I doubt any artist who moves to New York can avoid enduring a season of . Mine began in May 2004, two years into my East Coast adventure (I moved here from Arizona), when my contract for a well-paying editing gig ended. It seemed like a good time to return to a languishing novel, collect unemployment a few months, and figure out where my life was going. But before long I found more fertile territory to explore. I began blogging about my sex life (or lack thereof).
At first, Sexless in the City was just a way to negotiate the tension between my desire to serve God by staying chaste—no matter what—and a sneaking suspicion He was gypping me out of life's good stuff by prolonging my search for a husband into my late twenties (patience has never been my strong suit). But from this conflict an original character was born: Anna Broadway (my nom de plume)—a Jesus freak whose romantic misadventures were almost exclusively drawn from dates with horny, .
While they knew I was a Christian, most men never assumed chastity was part of being religious.
Anna's blogging was heavy on sarcastic self-deprecation and bawdy observations about dating and . Light on Christianity. Let's just say Anna—I—wasn't really "out" about my chastity or relationship with God. After all, I wanted to hold and expand my burgeoning audience, didn't I? Instead, I kept the spotlight on my stories; there was no lack of wacky, naughty adventures to retell. And while faithful readers could eventually guess why many men wandered through my life but never into my bed, I stayed coy about my status as a virgin.
Then came Jeff Sharlet—a religion journalist writing about the "new generation of young men and women" who were "embracing celibate life." He featured me prominently in his . In a whirlwind two weeks—marathon holiday-weekend interview, photo shoot, and cover story in Rolling Stone—I was outed. Magazine cover lines labeled me part of a "" in which I supplied "fire, brimstone and brains." The article raised no little hoo-ha; within days page-views for Sexless had doubled, tripled, and even quadrupled. And with the readers came emails and It was a shock. Before, I'd always been reluctant to disclose personal facts too-quickly about my lack of a sex life. With men, it was a vulnerability best revealed on subsequent dates (if we got that far), or when I would eventually explain why I couldn't see them anymore. I'd keep my secret, use them for a few drinks, flirtation and dates, then accept the inevitable parting of ways that followed.
But after the Rolling Stone story was published, and once I inked a book deal with Random House based on Sexless, that wasn't an option any longer. There was no way to talk about my life and work without disclosing my "secret." And that clearly destroyed my chances of giving out digits or even exchanging much flirtation with any secular man I'd meet.
Magazine cover lines labeled me part of a 'new virgin army' in which I supplied 'fire, brimstone and brains.'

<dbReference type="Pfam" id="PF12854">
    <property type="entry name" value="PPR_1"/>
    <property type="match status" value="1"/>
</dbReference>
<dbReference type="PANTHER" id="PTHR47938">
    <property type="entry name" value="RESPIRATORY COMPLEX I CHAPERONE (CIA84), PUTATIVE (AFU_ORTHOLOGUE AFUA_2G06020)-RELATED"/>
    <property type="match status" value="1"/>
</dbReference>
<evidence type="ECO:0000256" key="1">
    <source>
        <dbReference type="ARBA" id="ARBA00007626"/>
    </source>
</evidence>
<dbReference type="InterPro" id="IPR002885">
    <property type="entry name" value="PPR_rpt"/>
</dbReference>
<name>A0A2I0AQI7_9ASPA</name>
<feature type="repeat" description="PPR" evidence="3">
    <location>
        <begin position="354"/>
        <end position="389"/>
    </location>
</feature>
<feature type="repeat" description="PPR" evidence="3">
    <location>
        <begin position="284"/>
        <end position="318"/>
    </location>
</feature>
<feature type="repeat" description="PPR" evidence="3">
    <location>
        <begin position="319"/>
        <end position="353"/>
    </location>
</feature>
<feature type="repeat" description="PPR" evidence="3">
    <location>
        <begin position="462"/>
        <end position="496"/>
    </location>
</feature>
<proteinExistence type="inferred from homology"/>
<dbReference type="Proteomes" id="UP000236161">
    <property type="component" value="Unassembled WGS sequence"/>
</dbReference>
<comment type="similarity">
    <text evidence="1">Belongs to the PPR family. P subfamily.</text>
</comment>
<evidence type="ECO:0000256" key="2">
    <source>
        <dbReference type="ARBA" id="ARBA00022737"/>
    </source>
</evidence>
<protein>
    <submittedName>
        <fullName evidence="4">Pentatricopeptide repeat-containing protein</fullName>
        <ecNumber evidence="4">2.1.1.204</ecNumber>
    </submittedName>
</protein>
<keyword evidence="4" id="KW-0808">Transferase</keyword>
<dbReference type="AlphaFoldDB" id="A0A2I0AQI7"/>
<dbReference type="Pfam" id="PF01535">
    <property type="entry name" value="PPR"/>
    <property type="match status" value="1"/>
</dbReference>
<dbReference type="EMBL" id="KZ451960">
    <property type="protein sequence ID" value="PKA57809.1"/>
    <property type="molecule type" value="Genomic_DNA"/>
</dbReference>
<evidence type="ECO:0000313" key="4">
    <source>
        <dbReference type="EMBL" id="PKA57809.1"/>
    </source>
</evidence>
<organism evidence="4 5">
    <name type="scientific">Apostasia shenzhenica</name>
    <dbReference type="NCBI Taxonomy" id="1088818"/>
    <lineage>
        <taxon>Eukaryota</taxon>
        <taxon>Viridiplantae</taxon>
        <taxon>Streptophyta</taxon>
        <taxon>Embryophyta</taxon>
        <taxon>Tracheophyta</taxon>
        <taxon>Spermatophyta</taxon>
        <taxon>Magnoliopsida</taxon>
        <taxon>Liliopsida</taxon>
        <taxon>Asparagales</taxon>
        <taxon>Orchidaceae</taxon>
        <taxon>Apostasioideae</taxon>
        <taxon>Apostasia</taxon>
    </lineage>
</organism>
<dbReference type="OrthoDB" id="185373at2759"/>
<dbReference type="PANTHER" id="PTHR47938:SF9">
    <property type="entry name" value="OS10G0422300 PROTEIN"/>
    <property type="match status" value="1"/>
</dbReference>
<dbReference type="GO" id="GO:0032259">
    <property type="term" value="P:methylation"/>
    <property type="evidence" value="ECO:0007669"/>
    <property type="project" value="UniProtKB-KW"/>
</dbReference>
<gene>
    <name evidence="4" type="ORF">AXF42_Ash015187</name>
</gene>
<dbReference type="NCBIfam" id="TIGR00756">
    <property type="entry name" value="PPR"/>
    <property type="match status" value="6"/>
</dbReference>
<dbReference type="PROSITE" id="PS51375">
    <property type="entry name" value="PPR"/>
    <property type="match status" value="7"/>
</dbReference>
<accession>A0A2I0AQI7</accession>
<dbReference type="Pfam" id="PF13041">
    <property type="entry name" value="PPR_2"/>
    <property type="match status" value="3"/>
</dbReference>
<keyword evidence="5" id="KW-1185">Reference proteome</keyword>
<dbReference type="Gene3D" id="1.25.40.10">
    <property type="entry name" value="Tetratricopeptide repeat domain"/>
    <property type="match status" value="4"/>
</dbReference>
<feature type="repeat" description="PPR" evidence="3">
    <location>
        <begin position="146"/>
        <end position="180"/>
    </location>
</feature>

But it wasn't just that I couldn't get away with an undercover virgin's flirtation anymore; I had to reckon with who I was and what I claimed to stand for.
Though I'd always considered myself a girl who didn't play games with men, looking back I can see I was deceiving myself. Each time I dated a man who didn't share my faith, I wasn't playing straight with him. While these guys knew I was a Christian, most didn't assume chastity was part of being religious. And while not all men were as crass as the one who told me, "Call me when you wanna f--k," none of the ones I dated were up for a girlfriend committed to pre-marital virginity (and not just in the "technical" sense). After I started Sexless, I began to realize this, but I still wasn't ready to be honest.
But the Rolling Stone article forced me to a bracing decision: did I care more about readers' approval and men's attention (both of which I thought depended on maintaining shock-n-awe) or the approval of my Lord? Was I going to forego not just extramarital sex but the ways I'd been using men I knew I couldn't consider marrying?
I chose honesty. Which is scary, but also liberating—and not as lonely as I'd thought.
A couple months ago, I ran into a bright young writer I'd met in the early days of Sexless. We had one of those great, electric conversations where two people who previously didn't have much to talk about suddenly find each other fascinating. But because he knew the stakes with me upfront, there was no question of him calling or somehow pursuing our modest chemistry. In that sense our interaction was more human for being stripped of the sizing-each-other-up that happens with a potential date or mate or lover. And it was more generous since we weren't thinking about how the other person could meet our needs. We were just taking each other for what we were.
Was I going to forego not just extramarital sex but the ways I’d been using men I knew I couldn’t consider marrying?
I won't say I've completely recovered from using and manipulating men. But I've gotten much better at treating them more like brothers, rather than servants whose job it is to fawn over me.
This gets closer to the Christian sex ethic I've so long struggled to apply than did my old, rather legalistic abstinence. What Rolling Stone taught me was how much my dating—though somewhat true to the practice of chastity— disregarded its purpose and the whole spirit behind the "laws" I'd so long chafed against.